Commercial cargo ships took flight in 2012, starting with SpaceX. Crew capsules were more complicated to design and build, and parachute and other technical problems pushed the first launches from 2017 to now next year. Last April, a SpaceX crew capsule exploded during a ground test.

The U.S. needs companies competing like this, Bridenstine said Thursday, to drive down launch costs, boost innovation and open space up to more people. He stressed the need for more than one company in case of problems that kept one grounded.

Thousands of spectators jammed the launch area Friday, eager to witness Starliner's premiere flight. The United Launch Alliance rocket blasted off from Cape Canaveral Air Force Station and was visible for at least five minutes, its white contrail a brilliant contrast against the dark sky.

The mood quickly turned sombre as news of the setback trickled out.

All three astronauts assigned to the first Starliner crew were at control centres to watch the launch: NASA's Mike Fincke and Nicole Mann, and Boeing's Chris Ferguson. Ferguson commanded the last shuttle mission. He's now a test pilot astronaut for Boeing and one of the Starliner's key developers.

"This is why we flight test, right? We're trying to get all of the bugs removed out of the system," said Fincke at the briefing. "There's always something."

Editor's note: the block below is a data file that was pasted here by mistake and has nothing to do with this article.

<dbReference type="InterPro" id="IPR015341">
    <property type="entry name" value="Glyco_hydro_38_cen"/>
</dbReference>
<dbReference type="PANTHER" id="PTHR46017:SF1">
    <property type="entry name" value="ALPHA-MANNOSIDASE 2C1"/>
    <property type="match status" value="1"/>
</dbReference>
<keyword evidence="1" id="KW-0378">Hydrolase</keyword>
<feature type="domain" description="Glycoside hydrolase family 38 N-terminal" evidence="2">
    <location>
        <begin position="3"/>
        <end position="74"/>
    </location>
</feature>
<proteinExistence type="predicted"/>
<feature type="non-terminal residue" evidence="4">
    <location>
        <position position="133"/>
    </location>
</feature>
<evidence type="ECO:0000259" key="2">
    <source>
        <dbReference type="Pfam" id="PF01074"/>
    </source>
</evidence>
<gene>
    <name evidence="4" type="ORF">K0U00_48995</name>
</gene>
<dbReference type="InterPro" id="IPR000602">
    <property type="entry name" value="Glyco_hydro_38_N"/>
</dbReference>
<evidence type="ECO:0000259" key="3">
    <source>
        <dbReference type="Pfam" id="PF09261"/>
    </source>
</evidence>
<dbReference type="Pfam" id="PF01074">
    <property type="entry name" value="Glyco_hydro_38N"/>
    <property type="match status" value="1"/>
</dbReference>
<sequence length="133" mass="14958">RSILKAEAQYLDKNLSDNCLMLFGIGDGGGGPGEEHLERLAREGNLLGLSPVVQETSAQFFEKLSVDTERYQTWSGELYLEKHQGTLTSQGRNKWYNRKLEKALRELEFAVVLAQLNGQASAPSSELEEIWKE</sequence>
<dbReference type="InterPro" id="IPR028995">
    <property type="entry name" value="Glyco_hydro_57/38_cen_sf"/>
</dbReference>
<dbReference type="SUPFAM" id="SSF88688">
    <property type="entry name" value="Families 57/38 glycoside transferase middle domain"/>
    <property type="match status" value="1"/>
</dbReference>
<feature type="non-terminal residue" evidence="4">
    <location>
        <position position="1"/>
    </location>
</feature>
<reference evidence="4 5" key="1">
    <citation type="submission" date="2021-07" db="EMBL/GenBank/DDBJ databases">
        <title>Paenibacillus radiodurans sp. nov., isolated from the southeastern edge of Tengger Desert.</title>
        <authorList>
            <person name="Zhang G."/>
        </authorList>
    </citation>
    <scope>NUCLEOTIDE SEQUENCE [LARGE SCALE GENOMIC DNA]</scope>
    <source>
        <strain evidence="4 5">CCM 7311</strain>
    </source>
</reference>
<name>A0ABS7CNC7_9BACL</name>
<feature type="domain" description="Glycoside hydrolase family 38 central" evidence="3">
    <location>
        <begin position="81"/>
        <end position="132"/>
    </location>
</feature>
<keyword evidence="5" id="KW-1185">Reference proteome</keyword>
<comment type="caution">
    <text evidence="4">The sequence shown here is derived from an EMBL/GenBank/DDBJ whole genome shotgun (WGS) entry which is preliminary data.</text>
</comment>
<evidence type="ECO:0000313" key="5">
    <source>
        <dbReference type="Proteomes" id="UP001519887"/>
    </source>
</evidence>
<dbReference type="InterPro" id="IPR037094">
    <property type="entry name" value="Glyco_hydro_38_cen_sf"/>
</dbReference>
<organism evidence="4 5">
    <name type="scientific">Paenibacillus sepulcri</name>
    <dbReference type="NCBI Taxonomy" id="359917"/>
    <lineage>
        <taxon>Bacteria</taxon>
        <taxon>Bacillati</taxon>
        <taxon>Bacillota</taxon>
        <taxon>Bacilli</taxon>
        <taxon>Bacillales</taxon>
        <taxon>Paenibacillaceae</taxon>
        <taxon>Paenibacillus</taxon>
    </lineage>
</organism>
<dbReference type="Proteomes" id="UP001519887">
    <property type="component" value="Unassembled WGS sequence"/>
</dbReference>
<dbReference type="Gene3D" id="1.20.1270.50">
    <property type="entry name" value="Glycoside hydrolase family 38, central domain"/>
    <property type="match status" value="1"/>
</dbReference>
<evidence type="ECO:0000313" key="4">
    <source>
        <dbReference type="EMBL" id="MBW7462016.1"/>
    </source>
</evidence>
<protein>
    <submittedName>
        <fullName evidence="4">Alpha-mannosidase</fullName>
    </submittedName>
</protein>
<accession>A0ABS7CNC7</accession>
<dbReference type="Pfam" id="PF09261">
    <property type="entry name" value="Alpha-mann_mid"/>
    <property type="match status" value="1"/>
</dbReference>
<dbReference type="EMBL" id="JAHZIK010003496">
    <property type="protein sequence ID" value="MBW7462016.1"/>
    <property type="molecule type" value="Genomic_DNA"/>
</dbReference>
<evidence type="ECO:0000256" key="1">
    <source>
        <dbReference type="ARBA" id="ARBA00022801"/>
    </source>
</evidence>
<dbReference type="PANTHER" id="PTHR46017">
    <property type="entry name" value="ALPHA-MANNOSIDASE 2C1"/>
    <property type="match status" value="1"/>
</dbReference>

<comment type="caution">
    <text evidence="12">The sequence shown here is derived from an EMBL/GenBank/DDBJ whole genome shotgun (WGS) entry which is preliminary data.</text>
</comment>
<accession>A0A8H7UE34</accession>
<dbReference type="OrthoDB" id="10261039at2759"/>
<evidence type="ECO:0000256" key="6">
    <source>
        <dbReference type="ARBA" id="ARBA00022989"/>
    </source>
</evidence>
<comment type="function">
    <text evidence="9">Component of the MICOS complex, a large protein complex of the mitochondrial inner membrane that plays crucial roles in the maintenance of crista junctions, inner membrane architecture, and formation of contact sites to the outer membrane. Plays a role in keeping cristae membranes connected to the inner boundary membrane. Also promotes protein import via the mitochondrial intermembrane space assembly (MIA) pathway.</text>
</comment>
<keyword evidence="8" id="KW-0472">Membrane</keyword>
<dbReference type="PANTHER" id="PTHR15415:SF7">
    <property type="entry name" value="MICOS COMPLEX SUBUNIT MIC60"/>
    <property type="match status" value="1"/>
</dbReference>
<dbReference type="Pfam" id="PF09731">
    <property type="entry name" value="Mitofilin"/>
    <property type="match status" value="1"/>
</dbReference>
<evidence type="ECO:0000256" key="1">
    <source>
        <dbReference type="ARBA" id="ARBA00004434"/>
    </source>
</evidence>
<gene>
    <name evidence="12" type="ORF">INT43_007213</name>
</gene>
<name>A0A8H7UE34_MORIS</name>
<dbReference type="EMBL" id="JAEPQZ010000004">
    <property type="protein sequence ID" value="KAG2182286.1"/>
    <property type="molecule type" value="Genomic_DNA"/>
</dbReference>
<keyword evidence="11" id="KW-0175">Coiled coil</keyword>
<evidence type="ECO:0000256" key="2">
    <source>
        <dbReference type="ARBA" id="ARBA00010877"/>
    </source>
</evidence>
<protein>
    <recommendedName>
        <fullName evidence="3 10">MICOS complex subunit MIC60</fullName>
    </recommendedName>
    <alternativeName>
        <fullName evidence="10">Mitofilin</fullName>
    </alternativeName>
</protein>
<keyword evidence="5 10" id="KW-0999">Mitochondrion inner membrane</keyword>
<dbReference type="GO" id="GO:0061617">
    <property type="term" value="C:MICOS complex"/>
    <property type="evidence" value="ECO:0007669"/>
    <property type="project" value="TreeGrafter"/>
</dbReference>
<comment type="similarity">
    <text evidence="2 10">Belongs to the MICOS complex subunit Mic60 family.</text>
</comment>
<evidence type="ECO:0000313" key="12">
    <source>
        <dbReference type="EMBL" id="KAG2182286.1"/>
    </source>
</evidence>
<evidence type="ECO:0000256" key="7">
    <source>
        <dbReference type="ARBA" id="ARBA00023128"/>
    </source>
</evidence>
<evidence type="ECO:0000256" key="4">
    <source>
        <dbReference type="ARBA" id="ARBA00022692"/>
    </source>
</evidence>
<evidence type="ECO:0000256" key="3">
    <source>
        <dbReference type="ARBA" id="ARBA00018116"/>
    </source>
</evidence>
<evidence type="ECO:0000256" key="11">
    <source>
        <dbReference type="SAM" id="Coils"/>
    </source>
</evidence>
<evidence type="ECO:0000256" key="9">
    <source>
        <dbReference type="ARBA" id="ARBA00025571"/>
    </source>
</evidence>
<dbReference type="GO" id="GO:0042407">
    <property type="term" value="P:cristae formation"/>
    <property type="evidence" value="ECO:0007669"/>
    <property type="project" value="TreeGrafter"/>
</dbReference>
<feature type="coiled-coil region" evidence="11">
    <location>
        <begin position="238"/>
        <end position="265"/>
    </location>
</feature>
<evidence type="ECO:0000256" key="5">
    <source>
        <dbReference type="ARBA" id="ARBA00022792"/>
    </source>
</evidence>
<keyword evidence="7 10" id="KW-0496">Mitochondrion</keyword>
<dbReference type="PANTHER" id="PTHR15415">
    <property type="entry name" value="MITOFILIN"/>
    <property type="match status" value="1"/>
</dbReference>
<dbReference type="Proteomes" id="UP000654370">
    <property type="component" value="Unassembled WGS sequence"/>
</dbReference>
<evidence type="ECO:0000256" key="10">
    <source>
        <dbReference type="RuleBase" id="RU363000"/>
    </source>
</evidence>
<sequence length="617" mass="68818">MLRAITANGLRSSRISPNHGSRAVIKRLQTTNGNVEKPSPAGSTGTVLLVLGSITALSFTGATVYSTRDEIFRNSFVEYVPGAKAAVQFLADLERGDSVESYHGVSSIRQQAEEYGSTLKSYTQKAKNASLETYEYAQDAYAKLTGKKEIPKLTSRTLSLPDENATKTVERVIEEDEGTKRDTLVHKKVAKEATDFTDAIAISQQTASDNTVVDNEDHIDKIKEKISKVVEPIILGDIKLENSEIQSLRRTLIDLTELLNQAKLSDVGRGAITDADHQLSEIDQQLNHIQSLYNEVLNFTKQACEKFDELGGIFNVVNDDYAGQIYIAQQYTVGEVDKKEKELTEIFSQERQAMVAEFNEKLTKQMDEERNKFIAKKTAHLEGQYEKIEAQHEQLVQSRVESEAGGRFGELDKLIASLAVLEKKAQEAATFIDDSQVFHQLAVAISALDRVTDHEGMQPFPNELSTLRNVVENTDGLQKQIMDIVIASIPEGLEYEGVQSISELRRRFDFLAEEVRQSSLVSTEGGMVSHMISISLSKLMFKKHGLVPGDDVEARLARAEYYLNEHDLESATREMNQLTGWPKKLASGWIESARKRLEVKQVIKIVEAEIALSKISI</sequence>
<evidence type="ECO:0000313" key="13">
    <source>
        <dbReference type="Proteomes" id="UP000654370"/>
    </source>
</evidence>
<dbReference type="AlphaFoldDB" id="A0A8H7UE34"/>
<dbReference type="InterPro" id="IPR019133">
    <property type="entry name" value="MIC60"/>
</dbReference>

What Starliner is like

Built to accommodate seven, the white capsule with black and blue trim will typically carry four or five people. It's five metres tall with its attached service module and 4.5 metres in diameter.

For the test flight, the Starliner carried Christmas treats and presents for the six space station residents, hundreds of tree seeds similar to those that flew to the moon on Apollo 14, the original air travel ID card belonging to Boeing's founder and a mannequin named Rosie in the commander's seat.

The test dummy — named after the bicep-flexing riveter of World War II — wore a red polka dot hair bandanna just like the original Rosie and Boeing's custom royal blue spacesuit.

The flight was designed to test all systems, from the vibrations and stresses of liftoff to the touchdown at the Army's White Sands Missile Range in New Mexico, with parachutes and air bags to soften the landing. Even the test dummy is packed with sensors.

On the eve of the flight, Bridenstine said he was "very comfortable" with Boeing, despite the prolonged grounding of the company's 737 Max jets. The spacecraft and aircraft sides of the company are different, he noted. Boeing has long been involved in NASA's human spacecraft program, from Project Mercury to the shuttle and station programs.

Boeing began preliminary work on the Starliner in 2010, a year before Atlantis soared for the last time.

In 2014, Boeing and SpaceX made the final cut. Boeing got more than $4 billion to develop and fly the Starliner, while SpaceX got $2.6 billion for a crew-version of its Dragon cargo ship.

NASA wants to make sure every reasonable precaution is taken with the capsules, designed to be safer than NASA's old shuttles.

"We're talking about human spaceflight," Bridenstine cautioned. "It's not for the faint of heart. It never has been, and it's never going to be."